By Hugh R. Clark
The learn strains the industrial and demographic heritage of a nook of China's southeast coast from the 3rd to the 13th centuries, taking a look at the connection among adjustments within the agrarian and concrete economies of the world and their connections to the increasing function of household and international exchange. It offers a formerly unexplored point of view at the function of commercialized construction and alternate in a nearby financial system within the premodern period and demonstrates that alternate used to be in a position to force switch in a premodern economic climate in a fashion that has now not regularly been well-known.
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Extra resources for Community, Trade, and Networks: Southern Fujian Province from the Third to the Thirteenth Century
It is too vague, however, to be conclusive evidence of the rise of the South Seas trade in Quanzhou. Who, after all, are we to interpret "the people of the sacred isles" to be? Can we conclude that they were traders from the South Seas? Several mid-ninth-century sources suggest more conclusively that the trade had come to Fujian. , Fujian] and there is some trade from the south. 52 Similarly, in an edict of 829 the Emperor Wenzong directed: The foreign merchants of the South Seas [who come to our land] are seeking virtuous enlightenment; they should be accorded generous treatment while here In order to promote proper respect toward the imperial commissioners (jiedu guancha shi) among the foreigners in Lingnan, Fujian, and Yangzhou, except for the collection of anchorage fees, the court purchase and regular presents, we must allow them to come and go freely and to trade, and we must not impose heavy And an entry in the Jiu Tangshu records: In 862, the barbarians of the south [nanmari] attacked Jiaozhi; troops were raised in several circuits and dispatched to Lingnan.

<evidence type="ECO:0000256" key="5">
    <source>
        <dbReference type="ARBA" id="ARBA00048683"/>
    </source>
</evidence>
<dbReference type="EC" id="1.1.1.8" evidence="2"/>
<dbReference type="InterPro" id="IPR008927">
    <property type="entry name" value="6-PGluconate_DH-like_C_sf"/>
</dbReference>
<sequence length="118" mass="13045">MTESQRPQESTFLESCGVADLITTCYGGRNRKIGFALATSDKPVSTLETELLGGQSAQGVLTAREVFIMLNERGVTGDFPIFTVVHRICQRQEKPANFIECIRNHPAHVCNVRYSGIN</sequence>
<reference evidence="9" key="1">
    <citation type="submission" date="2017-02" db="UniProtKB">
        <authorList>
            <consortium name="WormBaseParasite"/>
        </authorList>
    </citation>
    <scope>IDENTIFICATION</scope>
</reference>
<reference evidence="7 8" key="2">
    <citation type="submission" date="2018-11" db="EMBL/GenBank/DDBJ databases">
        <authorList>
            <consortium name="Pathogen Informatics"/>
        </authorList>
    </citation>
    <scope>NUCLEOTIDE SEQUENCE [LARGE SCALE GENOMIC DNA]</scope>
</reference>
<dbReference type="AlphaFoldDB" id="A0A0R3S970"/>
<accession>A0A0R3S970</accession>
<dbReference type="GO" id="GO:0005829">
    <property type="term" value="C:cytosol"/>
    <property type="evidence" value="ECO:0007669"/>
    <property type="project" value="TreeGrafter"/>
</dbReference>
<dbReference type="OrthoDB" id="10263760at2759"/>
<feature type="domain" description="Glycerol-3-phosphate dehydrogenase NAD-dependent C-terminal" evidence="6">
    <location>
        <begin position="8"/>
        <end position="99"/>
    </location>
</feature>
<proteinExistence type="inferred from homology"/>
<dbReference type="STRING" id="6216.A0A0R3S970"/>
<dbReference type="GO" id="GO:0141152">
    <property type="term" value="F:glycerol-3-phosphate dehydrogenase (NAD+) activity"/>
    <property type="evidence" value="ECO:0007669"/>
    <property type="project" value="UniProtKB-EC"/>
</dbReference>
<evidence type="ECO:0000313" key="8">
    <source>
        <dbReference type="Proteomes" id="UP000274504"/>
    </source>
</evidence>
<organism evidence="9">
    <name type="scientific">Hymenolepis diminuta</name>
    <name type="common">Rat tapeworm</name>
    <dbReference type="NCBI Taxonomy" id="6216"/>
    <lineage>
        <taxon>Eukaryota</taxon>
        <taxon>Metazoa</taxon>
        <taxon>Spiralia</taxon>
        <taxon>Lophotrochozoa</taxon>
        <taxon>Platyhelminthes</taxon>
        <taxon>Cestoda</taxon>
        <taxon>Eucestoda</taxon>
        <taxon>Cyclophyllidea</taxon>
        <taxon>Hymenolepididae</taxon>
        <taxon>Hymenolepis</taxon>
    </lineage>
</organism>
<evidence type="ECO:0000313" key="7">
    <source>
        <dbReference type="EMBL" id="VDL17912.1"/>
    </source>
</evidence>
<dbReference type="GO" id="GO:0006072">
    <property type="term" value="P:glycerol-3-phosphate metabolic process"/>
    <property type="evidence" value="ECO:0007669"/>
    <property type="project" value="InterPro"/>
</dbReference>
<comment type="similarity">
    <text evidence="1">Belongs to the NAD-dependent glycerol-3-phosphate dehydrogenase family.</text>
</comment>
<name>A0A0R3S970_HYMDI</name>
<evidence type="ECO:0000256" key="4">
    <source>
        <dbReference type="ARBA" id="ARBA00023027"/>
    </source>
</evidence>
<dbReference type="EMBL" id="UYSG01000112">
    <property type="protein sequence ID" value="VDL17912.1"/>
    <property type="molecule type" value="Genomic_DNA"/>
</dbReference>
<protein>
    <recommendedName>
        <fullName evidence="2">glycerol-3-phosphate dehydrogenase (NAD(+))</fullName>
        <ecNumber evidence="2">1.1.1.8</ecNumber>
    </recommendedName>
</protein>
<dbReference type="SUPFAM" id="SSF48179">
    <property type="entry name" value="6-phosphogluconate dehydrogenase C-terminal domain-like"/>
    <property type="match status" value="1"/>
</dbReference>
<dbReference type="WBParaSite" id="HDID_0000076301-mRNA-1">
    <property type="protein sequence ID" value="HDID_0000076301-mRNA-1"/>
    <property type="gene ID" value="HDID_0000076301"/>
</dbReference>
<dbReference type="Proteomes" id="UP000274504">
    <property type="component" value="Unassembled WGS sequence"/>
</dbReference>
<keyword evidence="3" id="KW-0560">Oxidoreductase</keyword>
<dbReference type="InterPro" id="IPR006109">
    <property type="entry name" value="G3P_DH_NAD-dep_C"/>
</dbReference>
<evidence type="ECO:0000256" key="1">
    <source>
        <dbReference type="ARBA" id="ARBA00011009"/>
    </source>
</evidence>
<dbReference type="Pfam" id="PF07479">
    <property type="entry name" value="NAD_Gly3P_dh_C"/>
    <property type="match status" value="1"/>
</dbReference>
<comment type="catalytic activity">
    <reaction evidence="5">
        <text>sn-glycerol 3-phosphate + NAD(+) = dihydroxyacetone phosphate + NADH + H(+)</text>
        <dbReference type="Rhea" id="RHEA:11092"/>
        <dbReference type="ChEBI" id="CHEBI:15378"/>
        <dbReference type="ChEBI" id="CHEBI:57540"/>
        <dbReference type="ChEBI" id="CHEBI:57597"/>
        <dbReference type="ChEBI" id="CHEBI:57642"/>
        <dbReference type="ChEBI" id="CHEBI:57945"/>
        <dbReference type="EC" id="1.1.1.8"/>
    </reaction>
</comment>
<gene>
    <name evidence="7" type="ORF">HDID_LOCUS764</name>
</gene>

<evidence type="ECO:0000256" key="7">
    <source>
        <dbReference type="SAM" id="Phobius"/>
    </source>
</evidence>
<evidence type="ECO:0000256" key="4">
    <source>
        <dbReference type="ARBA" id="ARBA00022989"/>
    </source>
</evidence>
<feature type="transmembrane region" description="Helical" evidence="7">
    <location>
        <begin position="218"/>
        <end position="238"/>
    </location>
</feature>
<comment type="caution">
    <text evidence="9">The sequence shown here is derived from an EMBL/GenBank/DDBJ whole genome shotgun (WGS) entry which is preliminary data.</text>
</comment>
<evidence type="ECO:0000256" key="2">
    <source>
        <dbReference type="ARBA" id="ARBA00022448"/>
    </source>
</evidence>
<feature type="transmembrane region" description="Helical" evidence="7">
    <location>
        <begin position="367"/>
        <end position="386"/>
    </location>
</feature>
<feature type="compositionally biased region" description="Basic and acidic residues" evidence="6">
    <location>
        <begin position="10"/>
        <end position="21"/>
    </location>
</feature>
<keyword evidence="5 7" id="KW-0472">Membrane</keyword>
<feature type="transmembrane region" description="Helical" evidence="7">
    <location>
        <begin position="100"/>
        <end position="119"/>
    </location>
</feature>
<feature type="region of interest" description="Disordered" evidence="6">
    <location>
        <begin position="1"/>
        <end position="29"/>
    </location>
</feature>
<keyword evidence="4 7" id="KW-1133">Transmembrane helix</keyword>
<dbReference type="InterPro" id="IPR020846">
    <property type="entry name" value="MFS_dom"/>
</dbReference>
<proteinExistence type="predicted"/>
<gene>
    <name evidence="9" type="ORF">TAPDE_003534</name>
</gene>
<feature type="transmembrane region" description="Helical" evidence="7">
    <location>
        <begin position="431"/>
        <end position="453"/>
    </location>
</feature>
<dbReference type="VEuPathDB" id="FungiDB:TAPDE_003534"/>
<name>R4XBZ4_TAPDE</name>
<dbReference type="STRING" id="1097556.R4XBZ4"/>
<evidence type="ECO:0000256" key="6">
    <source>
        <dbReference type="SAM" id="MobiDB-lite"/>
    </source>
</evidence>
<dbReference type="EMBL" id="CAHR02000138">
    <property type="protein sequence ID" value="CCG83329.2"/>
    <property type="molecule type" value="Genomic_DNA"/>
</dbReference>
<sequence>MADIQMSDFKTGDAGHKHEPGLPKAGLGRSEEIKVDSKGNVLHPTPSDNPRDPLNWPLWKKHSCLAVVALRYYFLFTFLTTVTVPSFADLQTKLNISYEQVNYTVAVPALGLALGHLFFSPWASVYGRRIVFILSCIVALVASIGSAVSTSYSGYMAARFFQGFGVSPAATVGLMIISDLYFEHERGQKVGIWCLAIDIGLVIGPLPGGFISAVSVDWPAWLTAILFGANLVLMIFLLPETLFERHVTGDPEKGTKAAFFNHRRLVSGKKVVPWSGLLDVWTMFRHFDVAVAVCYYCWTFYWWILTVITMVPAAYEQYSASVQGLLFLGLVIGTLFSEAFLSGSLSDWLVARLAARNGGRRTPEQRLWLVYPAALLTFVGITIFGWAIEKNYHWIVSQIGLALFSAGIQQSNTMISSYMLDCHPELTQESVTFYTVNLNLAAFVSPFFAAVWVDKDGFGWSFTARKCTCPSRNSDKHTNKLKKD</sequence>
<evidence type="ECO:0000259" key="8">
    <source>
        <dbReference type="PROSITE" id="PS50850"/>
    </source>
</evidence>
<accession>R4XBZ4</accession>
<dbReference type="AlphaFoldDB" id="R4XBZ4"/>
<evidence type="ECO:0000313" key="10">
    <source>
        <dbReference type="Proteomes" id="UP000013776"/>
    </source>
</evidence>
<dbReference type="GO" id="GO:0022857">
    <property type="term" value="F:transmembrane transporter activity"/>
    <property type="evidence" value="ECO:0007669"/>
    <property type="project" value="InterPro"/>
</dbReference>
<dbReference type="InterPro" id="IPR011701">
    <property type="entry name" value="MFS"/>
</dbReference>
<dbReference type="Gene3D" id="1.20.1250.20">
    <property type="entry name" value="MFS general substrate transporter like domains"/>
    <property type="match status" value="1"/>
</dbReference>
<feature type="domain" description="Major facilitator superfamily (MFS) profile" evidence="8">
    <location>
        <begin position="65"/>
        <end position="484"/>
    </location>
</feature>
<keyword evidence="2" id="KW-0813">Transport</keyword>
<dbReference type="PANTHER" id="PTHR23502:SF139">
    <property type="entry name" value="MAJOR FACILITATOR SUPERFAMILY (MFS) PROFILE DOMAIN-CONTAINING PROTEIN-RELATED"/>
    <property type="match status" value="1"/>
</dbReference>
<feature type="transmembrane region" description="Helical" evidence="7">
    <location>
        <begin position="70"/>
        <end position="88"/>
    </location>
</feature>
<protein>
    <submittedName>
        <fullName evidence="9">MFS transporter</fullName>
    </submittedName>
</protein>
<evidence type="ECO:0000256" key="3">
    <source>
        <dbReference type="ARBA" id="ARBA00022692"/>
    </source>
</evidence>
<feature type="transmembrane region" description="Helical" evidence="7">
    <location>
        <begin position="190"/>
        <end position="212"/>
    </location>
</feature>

And although Chen Banshi's recommendation that grains be shipped by oceangoing vessels from Fujian to Guangzhou does not bear directly on the question of the overseas trade, it is further evidence that the coastal cities of Fujian were developing as ports. But none asserts directly that any goods were passing through Quannan. Possibly the first direct reference to the port of Quanzhou is an entry in the Minshu: "There was a man named Tao. In the Tang he came [to Quanzhou] from along the Yangtze River.
Each of the 24 The late Tang Table 3. ) Shanghang 804 4 xiang 2 xiang 2 xiang Tongan Yongchun Anxi Zhangtai Shanghang Zhang, Longyan (later under Tingzhou) Quan, Nan'an Datong Quan, Nan'an Taolin Quan, Nan'an Xiaoqi Quan, Nan'an Wude (later under Zhangzhou) 822 864 876 6li chang to arise in this district was a considerable distance from the district center, the old core community of the early settlement on the banks of the Jin. Taolin and Xiaoqi were located on the north and south forks of the Jin River more than fifty kilometers away.